Plans by the District of Columbia to become the nation’s first online gambling market have at last taken a step forward with the long awaited announcement of public meetings taking place. The meetings, which were supposed to take place over the summer but were delayed for a number of reasons, will run from October 13 to November 17 and be done just in time for the turkey gorging season to start.
In a statement, DC Lottery Director Buddy Roogow said the meetings will “educate residents, constituents, and stake holders alike on what Internet gaming is and what it isn’t. Residents will get all of the facts and information they need to make a well informed decision on the impact of Internet gaming in the District and in their communities.”
When talking about iGaming, the only part we can see that might be hard to explain is the industry’s thirst for a bit of gamblin’ drinkin’ and carryin’ on. That’s of course if they mention it all. Send them over here and we’ll explain it in the only way we know how!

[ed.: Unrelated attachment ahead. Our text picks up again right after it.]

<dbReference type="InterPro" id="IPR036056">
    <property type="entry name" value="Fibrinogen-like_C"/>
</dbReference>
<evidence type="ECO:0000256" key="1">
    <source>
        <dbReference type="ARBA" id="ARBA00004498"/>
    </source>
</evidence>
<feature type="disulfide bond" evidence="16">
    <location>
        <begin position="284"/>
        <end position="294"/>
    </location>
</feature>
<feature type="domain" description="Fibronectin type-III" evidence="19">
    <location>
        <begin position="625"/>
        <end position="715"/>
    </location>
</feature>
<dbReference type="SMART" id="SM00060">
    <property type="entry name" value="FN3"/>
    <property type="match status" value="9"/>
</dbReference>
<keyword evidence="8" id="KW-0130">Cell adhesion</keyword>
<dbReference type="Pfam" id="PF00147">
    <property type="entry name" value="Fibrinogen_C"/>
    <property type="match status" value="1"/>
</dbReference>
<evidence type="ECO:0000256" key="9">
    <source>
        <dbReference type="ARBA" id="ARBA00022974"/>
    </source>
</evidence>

More importantly than the meetings explaining what iGaming stands for is that until the meetings take place, DC Council member Jack Evans won’t schedule a hearing on the program. That hearing is a precursor to the Lottery being allowed to start operating the program. Even then it’s unclear as to how long it could still take for the Intralot-powered program to be rolled out.
Delays have plagued the plans from the outset and the latest came early last month when three Council members called for an investigation into “anomalies” in the awarding of the contract to Intralot. This came after the meetings announced for later this month were setback in July and then August thanks to Council members wondering if it had undergone enough scrutiny.
This all leads us to believe that any DC citizens that were hoping to get online and start gambling will have to wait for the start of 2012 at the earliest. When this does go through, it will show that the long held belief we had is starting to come true – any online gaming industry legislation in the United States will be on a state-by-state basis and not federal.